The more fast line trains that call at Watford Junction, the lower the frequency that can operate to and from Euston. This would then reduce the benefits to passengers overall of the scheme, because the West Coast Main Line service as a whole would not be able to accommodate the projected demand. As a result of the new timetable, two of the 11 hourly services will call at Watford Junction. Watford Junction passengers are also able to interchange with a range of services at Milton Keynes.

Northern Ireland

Consultants: Government Departments

To ask the Secretary of State for Northern Ireland what contracts his Department has with external consultants; what the total value, including all VAT and disbursements, of these contracts are for the current financial year; how long each contract lasts; and what the forecast total value is of each contract. (163802)

The following table shows the current list of contracts with external consultants that the NIO has and their forecast value for 2007-08 together with the estimated time for completion of the contract and the remaining value after the current year. VAT is only included where this is not reclaimable by the Department under the Contracted-out Services regime for non-business activities.

Brief description

Number of contracts

2007-08 (£000)

Length

2008-09 (£000)

Accountancy

1

115

Runs to June 08

15

Recruitment

1

135

Ends in 2007-08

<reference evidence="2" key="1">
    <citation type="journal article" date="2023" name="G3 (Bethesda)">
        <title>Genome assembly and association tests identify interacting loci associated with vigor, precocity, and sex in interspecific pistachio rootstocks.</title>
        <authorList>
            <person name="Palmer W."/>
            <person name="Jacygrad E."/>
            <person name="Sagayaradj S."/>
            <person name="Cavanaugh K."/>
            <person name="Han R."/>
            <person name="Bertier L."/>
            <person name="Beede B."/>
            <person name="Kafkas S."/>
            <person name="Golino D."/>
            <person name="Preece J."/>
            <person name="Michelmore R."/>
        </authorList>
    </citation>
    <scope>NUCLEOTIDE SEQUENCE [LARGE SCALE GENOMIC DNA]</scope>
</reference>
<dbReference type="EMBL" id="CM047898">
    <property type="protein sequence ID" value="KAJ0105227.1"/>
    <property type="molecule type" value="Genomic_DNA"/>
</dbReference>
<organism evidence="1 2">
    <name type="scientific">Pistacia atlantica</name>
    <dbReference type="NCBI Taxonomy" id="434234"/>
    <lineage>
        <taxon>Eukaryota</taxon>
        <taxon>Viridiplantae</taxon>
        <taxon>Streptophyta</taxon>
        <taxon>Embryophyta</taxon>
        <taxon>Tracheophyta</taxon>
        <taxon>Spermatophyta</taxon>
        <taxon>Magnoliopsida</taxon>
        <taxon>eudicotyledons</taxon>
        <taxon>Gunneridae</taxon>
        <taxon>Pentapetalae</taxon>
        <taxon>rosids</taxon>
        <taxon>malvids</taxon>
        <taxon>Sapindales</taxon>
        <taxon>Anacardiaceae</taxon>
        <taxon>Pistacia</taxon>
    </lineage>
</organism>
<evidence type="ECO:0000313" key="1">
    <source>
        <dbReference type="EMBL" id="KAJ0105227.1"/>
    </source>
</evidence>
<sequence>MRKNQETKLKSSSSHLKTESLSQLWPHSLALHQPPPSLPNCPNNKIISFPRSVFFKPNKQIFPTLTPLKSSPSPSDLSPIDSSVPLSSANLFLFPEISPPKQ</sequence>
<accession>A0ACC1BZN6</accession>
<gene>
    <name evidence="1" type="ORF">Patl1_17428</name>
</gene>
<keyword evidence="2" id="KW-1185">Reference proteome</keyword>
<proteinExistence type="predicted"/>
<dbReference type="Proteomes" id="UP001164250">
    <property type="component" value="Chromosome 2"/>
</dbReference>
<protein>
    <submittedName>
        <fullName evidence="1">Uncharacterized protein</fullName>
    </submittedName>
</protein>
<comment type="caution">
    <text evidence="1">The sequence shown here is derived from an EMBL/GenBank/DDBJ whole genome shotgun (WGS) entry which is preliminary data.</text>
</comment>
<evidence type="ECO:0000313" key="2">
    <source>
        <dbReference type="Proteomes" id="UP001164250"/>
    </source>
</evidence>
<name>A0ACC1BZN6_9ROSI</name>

10

IT Management

1

11

Ends in 2007-08

10

IT Management

4

170

Ends in 2007-08

10

IT Management

1

145

Ends in 2007-08

10

IT Management

2

1158

Runs to June 08

136

IT Management

5

687

Ends in 2007-08

0

Legislative Drafting

1

80

Runs to May 2008

10

Legislative Drafting

1

16

Ongoing

12

Legal Advice

1

35

Ends in 2007-08

0

Research Project

1

11

Ends in 2007-08

0

Personnel Management

1

5

Ongoing

0

Financial Management

1

5

Ends in 2007-08

0

Programme Management

2

55

Ends in 2007-08

0

Programme Management

1

130

Ongoing

0

Contracts Advice

1

1

Ends in 2007-08

0

Programme Management

2

139

Runs to June 2008

33

Public Awareness Campaigns

3

227

Ends in 2007-08

0

Less Lethal Weapons Advice

1

6

Being reviewed

3

Marketing

1

47

Ends in 2007-08

0

Strategic Management

1

8

Ends in 2007-08

0

Strategic Management

1

8

Ends in 2007-08

0

Security Surveys

1

2

Ends in 2007-08

0

Corporate Governance